On the Tension between Product Performance and Confidentiality Protection

Abstract: The general consensus of the academic literature on product development is that it is best to be centrally located in the network of firms in the industry. This allows faster access to more and better information and knowledge. The degree to which a firm is centrally located in a network (i.e., its network centrality) has been shown to relate to various positives outcomes, including increased product development speed and better products. The product development literature also argues that the degree to which a focal firm’s partners are NOT directly tied to each other can enhance the novelty of products developed by the network. The outsourcing and offshoring of activities has led to a world in which product development work has become increasingly distributed. Further, the increasing digitization of work has led to a world in which the digital assets exchanged between product development partners are increasingly important. The main thrust of our research was to understand whether, in the context of the development of a digital product, the established benefits of network centrality may not have a downside. Specifically, does network centrality relate to an increased risk of a confidentiality breach?

Authors: Yingchao Lan, John Gray, Aravind Chandrasekera, and Brett Massimino

Date: October 15, 2018

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Managing a Portfolio of Real Options

Abstract: Firms need to consider the balance between growth and switching options in their development of a portfolio of strategic options.  Growth and switching options represent a trade-ff between flexibility and commitment. Managers need to understand the uniqueness of their portfolios when assessing portfolio value, as well as taking into consideration market uncertainty and technological uncertainty.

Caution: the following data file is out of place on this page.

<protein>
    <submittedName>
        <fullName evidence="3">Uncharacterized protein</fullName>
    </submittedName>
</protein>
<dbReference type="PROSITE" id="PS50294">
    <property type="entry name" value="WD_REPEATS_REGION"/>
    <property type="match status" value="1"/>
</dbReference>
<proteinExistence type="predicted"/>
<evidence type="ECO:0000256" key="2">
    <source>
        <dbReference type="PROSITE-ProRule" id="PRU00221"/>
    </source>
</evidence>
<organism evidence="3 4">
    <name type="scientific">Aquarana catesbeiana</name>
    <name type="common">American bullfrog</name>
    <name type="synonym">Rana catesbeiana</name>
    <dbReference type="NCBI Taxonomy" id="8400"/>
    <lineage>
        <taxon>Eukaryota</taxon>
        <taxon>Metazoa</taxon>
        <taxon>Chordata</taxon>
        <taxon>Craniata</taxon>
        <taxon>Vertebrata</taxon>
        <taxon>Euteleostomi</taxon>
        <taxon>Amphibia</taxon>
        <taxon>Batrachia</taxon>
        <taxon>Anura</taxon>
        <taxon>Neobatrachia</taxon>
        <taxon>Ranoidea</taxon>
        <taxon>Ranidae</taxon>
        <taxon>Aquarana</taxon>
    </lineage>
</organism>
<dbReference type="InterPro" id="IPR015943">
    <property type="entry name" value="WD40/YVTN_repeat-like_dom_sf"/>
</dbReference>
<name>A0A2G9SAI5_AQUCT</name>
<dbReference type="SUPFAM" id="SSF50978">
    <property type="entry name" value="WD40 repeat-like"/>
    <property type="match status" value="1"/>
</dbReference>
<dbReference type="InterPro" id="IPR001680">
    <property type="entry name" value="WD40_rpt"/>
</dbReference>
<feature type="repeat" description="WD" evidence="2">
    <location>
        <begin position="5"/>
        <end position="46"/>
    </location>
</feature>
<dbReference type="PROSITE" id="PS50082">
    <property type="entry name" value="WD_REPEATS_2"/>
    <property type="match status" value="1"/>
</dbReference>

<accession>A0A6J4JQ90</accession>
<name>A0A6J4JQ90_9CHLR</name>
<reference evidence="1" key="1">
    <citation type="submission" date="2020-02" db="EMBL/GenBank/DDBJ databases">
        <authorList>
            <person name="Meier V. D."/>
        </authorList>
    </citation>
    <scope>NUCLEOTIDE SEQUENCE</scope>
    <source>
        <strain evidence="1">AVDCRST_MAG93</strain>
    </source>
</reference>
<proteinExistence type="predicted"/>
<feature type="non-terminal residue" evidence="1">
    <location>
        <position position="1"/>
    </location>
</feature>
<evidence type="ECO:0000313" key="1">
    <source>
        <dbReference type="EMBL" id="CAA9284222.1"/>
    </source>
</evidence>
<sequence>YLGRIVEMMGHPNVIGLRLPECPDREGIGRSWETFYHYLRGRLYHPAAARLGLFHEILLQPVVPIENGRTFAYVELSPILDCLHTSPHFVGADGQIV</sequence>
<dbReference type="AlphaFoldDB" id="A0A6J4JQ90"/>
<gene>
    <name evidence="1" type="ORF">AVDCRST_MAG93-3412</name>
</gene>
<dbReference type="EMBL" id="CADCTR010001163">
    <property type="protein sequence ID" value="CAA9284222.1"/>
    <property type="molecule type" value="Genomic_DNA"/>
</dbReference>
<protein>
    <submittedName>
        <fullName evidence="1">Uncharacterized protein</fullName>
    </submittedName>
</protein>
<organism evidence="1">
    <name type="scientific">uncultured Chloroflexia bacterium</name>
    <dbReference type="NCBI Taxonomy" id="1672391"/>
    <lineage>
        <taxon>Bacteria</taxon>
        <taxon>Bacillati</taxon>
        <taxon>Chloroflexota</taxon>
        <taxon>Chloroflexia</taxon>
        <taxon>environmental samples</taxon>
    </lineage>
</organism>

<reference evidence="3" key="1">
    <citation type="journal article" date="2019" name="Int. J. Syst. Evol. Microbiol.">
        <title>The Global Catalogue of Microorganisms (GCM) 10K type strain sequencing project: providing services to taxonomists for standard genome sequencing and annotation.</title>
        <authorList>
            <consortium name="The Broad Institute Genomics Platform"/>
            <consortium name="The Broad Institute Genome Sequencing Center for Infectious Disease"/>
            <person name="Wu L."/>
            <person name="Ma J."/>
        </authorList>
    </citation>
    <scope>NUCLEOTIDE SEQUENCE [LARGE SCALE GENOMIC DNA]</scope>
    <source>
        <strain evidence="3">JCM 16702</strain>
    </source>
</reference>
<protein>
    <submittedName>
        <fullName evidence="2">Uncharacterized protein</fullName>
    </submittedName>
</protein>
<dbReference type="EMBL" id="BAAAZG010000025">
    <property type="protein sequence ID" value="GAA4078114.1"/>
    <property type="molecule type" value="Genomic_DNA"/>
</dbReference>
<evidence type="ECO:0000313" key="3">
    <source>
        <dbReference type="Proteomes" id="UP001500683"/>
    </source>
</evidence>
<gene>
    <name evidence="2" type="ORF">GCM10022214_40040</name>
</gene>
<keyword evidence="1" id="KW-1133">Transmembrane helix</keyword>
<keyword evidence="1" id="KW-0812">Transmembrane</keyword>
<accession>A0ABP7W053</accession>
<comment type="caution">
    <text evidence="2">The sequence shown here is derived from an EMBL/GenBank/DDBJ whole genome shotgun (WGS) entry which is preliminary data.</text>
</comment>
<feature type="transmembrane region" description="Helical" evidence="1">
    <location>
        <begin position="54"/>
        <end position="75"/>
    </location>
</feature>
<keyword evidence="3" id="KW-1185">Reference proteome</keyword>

Authors: Jaideep Anand, Raffaele Oriani, Roberto. S. Vassolo

Date: 2007

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Unpacking Absorptive Capacity: A study of Knowledge Utilization from Alliance Portfolios

Abstract: Companies that need the ability to adjust to industry changes often find it difficult to develop new products internally. Through strategic alliances, they find means to acquire, or absorb, the knowledge they need. Understanding a company’s absorptive capacity requires separating it into two parts, latitudinal and longitudinal absorptive capacity.  By defining these two types of absorptive capacity, companies are able to balance their knowledge acquisition, ultimately finding the “sweet spot” where costs do not outweigh the benefits of knowledge gained through alliances.

Authors: Jaideep Anand and Gurneeta Vasudeva

Date: Summer 2011

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Alliance Activity as a Dynamic Capability in the Face of a Discontinuous Technological Change

Author: Jaideep Anand, Raffaele Oriani, Roberto S. Vassolo

Date: February 22, 2010

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